Car manufacturers are continually designing and producing cars that are safer and more economical, which means the potential dangers and challenges for emergency workers are also constantly evolving. The extension of the seat belt system with the lap belt pretensioner is a good example of this.
You can read more about this topic in this technology update!
DIFFERENT TYPES OF BELT PRETENSIONERS
The belt pretensioner is designed to keep the body of the occupant in place by reducing the backlash between the belt and the body. This prevents the occupant from sliding under their belt, called 'submarining', and thereby not being properly positioned to be protected by the airbag.
There are two different systems for tightening the belt: mechanical and the pyrotechnic belt pretensioner. In the first system the belt is tensioned by means of a prestressed spring. In the second system this is done by a pyrotechnic charge, which is also used to activate an airbag. Almost all belt pretensioners have been pyrotechnic since 2001.
In addition to the different activation systems, the belt pretensioners are divided in three different types:
- Belt inertia reel pretensioner
- Belt buckle pretensioner
- Lap belt pretensioner
1. Belt inertia reel pretensioner:
2. Belt buckle pretensioner:
3. Lap belt pretensioner:
The inertia reel pretensioner belt and/or belt buckle pretensioner have been used for a long time, sometimes in combination with each other. In recent years we have seen a shift to a combination of inertia reel pretensioner belt and lap belt pretensioner.
The location of the inertia reel belt pretensioner and the lap belt pretensioner is much the same in most vehicles. It is almost always at the bottom of the B-pillar, inside of the seat. This is obviously an advantage for the emergency worker. They will be less likely to be faced with any surprises.
LAP BELT PRETENSIONER
However, it is different for lap belt pretensioners.. These are available in several versions and can be found in different locations:
- Mounted on the seat
- Mounted on the bodywork
- Mounted on the B pillar
- Mounted on the door
The following shows how the location of the belt pretensioner in the CRS corresponds to the type of belt pretensioner.
Mounted on the seat:
The location of the belt pretensioner on the seat is illustrated in the Crash Recovery System by the fact that the location of the lap belt pretensioner is also attached to the seat. If the seat is removed, the belt pretensioner will also go.
Jaguar - XE-Series - 4dr sedan - 2015-2016
Mounted on the bodywork:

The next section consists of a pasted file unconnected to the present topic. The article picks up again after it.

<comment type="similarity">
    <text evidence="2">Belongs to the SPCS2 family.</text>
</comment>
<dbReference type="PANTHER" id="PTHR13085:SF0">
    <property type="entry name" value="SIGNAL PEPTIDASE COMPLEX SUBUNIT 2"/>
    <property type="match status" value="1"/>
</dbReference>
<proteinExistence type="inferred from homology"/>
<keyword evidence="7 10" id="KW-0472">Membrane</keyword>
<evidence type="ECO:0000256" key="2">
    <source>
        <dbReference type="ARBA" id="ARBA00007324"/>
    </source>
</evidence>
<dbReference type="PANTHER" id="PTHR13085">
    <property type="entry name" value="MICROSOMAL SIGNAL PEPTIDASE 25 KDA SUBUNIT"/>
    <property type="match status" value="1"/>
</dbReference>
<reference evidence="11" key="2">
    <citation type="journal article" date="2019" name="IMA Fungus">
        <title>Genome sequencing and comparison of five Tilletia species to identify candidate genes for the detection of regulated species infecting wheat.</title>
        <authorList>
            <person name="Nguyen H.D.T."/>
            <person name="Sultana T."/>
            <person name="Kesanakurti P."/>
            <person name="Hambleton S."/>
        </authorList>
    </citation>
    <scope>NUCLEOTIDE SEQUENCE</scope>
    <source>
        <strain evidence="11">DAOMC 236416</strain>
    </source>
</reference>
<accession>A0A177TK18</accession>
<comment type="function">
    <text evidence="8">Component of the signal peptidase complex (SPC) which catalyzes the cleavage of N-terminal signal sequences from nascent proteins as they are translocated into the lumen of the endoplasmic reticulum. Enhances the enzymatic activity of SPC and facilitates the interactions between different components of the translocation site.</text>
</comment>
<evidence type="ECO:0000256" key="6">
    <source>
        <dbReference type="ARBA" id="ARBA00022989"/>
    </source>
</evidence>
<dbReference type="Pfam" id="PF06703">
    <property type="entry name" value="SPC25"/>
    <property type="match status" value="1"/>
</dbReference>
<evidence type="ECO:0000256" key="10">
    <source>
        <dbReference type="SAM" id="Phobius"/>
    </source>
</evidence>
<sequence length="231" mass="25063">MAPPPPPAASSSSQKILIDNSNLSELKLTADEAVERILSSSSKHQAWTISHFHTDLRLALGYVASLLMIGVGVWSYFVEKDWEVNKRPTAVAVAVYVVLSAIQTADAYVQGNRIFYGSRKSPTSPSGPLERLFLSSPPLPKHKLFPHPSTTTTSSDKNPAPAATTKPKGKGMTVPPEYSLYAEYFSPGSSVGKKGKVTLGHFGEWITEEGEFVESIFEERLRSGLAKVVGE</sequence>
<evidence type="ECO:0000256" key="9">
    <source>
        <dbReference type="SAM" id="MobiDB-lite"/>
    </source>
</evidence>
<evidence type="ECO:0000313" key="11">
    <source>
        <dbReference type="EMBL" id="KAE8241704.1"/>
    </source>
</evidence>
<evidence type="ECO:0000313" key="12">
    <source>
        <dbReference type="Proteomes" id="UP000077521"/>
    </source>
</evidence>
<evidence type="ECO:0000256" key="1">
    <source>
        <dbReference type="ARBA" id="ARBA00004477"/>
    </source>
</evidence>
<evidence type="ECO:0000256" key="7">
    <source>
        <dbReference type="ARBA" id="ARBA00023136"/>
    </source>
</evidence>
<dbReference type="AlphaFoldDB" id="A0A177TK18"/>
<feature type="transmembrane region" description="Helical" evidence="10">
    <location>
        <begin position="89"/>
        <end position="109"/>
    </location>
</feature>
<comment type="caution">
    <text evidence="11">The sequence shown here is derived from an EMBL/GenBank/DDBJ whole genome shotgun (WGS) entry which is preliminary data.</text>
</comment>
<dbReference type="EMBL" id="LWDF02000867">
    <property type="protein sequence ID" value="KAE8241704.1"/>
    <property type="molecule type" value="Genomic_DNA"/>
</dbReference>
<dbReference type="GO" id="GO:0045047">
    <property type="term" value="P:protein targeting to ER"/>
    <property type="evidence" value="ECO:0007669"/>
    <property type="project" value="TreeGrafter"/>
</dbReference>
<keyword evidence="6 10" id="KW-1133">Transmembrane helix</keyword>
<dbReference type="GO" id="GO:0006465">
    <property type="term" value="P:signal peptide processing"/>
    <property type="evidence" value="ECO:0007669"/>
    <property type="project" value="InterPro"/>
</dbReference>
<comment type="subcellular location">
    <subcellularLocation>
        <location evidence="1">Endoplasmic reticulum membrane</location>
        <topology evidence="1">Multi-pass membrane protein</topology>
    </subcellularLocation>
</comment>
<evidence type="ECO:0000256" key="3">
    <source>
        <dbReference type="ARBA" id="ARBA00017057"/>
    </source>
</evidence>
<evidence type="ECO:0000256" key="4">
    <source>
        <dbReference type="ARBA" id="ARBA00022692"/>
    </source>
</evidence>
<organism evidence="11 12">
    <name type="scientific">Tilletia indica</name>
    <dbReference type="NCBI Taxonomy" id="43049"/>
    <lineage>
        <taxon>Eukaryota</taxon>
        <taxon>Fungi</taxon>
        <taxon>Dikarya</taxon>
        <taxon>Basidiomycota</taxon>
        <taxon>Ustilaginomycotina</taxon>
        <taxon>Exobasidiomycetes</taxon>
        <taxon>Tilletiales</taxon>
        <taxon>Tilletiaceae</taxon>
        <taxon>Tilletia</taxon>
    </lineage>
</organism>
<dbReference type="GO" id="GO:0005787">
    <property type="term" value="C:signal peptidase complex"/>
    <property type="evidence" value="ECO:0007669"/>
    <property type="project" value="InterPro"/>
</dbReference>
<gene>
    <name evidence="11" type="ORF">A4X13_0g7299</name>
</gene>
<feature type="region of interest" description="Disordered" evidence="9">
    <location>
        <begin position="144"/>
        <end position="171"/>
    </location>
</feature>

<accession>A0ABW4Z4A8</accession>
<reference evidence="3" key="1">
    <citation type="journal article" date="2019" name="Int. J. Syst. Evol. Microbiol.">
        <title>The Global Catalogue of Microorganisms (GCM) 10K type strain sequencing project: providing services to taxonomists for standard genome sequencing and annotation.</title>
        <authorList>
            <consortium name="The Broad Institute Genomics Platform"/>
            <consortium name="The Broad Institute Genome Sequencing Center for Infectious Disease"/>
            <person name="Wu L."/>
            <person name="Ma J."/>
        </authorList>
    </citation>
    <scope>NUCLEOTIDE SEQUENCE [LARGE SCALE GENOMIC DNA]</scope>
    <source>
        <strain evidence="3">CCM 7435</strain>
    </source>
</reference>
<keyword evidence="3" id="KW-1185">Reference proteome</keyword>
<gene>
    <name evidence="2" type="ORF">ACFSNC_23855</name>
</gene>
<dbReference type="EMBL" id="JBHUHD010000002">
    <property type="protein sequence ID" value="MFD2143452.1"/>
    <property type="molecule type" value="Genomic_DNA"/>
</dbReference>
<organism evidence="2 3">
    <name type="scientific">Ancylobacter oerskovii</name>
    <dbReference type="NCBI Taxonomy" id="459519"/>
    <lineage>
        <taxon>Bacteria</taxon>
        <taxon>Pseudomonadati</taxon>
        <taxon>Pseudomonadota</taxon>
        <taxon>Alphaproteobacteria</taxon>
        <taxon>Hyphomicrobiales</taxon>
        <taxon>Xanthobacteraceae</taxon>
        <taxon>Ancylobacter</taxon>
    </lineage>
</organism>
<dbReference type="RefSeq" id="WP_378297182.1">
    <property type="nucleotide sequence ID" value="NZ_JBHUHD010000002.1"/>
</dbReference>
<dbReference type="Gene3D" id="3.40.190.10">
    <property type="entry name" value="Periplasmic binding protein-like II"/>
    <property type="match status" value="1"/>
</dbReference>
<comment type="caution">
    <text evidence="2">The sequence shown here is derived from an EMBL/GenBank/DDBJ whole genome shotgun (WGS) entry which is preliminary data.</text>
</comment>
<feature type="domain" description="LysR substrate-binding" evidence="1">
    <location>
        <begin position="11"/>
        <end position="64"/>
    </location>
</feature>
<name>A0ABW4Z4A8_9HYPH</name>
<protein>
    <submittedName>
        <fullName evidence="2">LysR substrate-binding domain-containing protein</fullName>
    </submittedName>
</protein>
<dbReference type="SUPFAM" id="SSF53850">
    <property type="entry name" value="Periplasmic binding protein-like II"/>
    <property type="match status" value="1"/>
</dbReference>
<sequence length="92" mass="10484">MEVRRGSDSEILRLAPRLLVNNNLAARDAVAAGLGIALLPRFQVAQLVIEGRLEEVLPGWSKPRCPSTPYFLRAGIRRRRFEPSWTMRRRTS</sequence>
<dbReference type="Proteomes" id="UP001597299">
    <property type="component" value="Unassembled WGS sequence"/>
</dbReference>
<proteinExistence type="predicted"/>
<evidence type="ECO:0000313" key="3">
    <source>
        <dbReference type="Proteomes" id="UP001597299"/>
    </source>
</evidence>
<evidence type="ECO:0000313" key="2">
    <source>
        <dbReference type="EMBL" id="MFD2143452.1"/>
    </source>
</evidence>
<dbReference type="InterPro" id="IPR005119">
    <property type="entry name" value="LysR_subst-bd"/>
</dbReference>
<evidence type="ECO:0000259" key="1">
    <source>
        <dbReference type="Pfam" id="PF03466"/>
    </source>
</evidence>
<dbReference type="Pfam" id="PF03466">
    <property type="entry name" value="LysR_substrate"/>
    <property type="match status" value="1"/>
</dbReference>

The lap belt pretensioner here can be accessed by removing the side and seats. The lap belt pretensioner remains visible, which means it is attached to the bodywork. The Crash Recovery System also makes a distinction regarding the direction of the cylinder. The following illustration shows the cylinder of the lap belt pretensioner from the front.
Renault - Kadjar - 5dr SUV - 2015-2016
An example where the cylinder is pointing to the rear:
Hyundai - Tucson - 5dr SUV - 2015-2016
Mounted on the B pillar:
In this example, the lap belt pretensioner together with the belt inertia reel pretensioner are mounted on the B pillar. When tightening the lap belt pretensioner the belt is drawn upwards in the B pillar. In the Crash Recovery System the lap belt pretensioner, like the belt inertia reel, will also be removed together with the B pillar and door when removing the side.
Audi - Q7 - 5dr SUV - 2015-2016
Mounted on the door:
In some vehicles, mainly pick-up models, the rear doors and B-pillar are joined together. These doors are hinged at the rear. These kinds of doors are also called suicide doors. After opening these doors you have full access to the entire side of the interior. With the removal of the side in the Crash Recovery System, the lap belt pretensioner mounted in the door will also be removed. This also gives a good indication of the location and type of belt pretensioner.
Chevrolet - Colorado - 4dr pickup - Extended Cab - 2014-2016
Moditech naturally tries to display the lap belt pretensioner in the Crash Recovery System. An example of a new variation on the seat belt pretensioner can be seen below with the new Ford Mustang that was added to the CRS database in November last year.
Ford - Mustang - 2dr coupe - 2015-2016
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